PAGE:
GREGORY:  And it‘s those conditions the Republicans want to build on.  Because if you look at 2010, even beyond where we are in the last quarter of this year, that‘s what‘s tough for Democrats.  If you look at health care and the deficit, they‘ll make the argument that Republicans aren‘t virtuous on this, that they‘re the ones who ran up the deficit and all the rest, but the reality is what people‘s circumstances are.  And so they‘ll look at an activist Congress passing legislation, growing the debt, and then look at their own unemployment rate. 

There‘s something, though, that I‘ve detected in the last couple of days from Democrats, and particularly the president and his allies and that is to try to restore that sense of confidence in Obama‘s leadership that is overall leadership quality is what is unassailable and that‘s what I think is suffering among independent voters, right now.  And that‘s what they want to try to resurrect.  I mean, you see some parallels here with Bush in ‘02 and ‘04 and how he tried—he had a national security—obviously, a huge dimension—a war on war dimension, but it was overall leadership, it was the long cast toward what the president was trying to achieve.  I think Obama is trying to create that now, as well. 

MATTHEWS:  Let‘s get back to that, because obviously success breeds success and failure breeds failure and if he does badly tonight and in the papers tomorrow, is that gong to hurt his chance to show leadership on health care?  We‘ll come back with Cynthia and David.  When we come back, more of the “Politics Fix.” The polls are closing in Jersey and we speak, about 8:00 tonight, we‘re going to have lots of results coming in over the hours.  You‘re watching HARDBALL only on MSNBC.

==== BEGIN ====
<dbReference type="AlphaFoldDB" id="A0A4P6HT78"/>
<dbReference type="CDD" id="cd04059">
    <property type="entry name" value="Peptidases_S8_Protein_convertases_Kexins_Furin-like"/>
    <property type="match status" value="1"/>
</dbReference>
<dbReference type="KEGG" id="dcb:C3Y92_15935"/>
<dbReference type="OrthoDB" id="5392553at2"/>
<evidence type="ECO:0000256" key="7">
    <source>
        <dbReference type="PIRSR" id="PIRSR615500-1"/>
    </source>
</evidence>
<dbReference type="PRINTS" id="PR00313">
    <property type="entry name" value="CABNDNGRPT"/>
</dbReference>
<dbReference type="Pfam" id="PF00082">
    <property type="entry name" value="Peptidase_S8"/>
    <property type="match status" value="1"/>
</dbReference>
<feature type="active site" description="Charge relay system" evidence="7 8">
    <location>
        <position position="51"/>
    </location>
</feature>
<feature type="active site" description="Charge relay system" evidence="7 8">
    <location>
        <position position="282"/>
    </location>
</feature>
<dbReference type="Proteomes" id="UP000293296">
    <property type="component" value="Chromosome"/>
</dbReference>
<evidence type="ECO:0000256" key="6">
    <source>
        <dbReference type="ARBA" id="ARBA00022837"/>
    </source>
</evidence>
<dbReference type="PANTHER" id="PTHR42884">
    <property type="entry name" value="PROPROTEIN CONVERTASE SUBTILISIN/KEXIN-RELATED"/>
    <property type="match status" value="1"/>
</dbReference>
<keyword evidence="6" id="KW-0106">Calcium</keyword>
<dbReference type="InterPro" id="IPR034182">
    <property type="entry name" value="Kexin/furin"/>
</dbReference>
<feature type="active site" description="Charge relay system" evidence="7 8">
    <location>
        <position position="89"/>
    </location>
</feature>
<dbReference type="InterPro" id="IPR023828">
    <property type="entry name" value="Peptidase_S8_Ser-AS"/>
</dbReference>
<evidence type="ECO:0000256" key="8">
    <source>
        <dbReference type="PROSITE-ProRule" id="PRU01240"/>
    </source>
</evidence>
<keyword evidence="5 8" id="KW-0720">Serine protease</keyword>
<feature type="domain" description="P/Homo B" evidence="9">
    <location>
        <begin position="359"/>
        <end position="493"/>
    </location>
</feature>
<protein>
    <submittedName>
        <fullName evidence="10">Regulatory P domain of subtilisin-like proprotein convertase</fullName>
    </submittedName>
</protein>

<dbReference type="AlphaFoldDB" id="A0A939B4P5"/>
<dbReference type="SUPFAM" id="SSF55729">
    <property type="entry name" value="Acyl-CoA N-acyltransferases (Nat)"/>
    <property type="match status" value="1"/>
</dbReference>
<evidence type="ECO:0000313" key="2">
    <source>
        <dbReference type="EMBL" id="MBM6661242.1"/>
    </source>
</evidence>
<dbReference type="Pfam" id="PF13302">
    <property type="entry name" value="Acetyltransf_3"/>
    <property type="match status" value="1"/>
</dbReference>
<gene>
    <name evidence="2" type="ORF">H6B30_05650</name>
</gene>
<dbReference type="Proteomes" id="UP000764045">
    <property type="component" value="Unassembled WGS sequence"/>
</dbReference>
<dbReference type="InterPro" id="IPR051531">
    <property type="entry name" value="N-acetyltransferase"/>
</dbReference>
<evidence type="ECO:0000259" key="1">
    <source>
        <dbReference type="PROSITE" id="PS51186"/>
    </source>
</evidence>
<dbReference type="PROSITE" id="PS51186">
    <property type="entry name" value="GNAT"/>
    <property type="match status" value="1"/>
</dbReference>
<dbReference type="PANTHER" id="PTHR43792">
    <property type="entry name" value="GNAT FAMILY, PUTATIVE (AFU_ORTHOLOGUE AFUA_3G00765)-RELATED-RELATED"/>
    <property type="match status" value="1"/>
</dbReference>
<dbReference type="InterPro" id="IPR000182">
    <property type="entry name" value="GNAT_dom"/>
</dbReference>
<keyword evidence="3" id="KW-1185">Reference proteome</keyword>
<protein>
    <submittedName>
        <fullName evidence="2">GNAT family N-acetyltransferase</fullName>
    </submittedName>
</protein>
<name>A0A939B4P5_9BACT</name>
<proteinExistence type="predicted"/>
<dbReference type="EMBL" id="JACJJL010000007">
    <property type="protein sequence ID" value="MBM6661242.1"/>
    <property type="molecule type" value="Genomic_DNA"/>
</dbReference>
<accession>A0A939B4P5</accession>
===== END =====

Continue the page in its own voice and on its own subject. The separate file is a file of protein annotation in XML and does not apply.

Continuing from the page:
MATTHEWS:  NBC News is now projecting that Republican Bob McDonnell will win the governor‘s race in Virginia.  He has defeated Democrat Creigh Deeds.  We‘re back with David Gregory and Cynthia Tucker for more of the “Politics Fix.”  And that‘s the first bit of big news in tonight. 

Cynthia, you first and then David.  The implications on administration of Barack Obama should this night go against him on a number of fronts. 

TUCKER:  Chris, I think losing New Jersey, if the Democrats lose New Jersey, that would be a bigger deal.  The loss by Creigh Deeds was expected.  Virginia is a purple state, as you were talking earlier, its governor seat always goes the opposite of whichever party is in the White House.  That‘s not a big surprise, but if the Democrats were to lose New Jersey, that would be a huge deal and Democrats in Congress would get nervous about any big initiatives next year. 

MATTHEWS:  David Gregory, the verdict, how it would play on the president‘s chances for health care? 

GREGORY:  Well look, the reality is that the president put himself out there in Virginia as he did in New Jersey.  He has personal skin in the game, politically, here.  But if you look, and certainly, the White House will point out, the president‘s own approval ratings in Virginia are about where they were last year.  He‘s down slightly in terms of his own personal approval.  So, even Virginia Republicans are saying tonight this is not so much a referendum on Obama as much as it is a kind of check on Obama‘s leadership, on Obama‘s agenda.  And I think to that specific question, then, it does raise some flags about concern among independent voters, concern among more conservative Democrats to support issues like health care.  But, we are still a long way away from the mid-term elections next year.  So, the president‘s got some work to be able to do. 

MATTHEWS:  Cynthia, are the Democrats going to play up the Republican divisions, right now?  Only got 10 seconds, yes or no. 

TUCKER:  Oh, absolutely.  That‘s some of the best news for the Democrats. 

MATTHEWS:  OK, thank you very much.  David Gregory and Cynthia Tucker.  Join us again at Midnight tonight, Midnight Eastern Time, for a live edition of HARDBALL.  As reported, Bob McDonnell is the next governor of Virginia, according to our NBC returns.  Polls in New Jersey are closing now.  Keith Olbermann has the latest on that very close race, next on “COUNTDOWN.”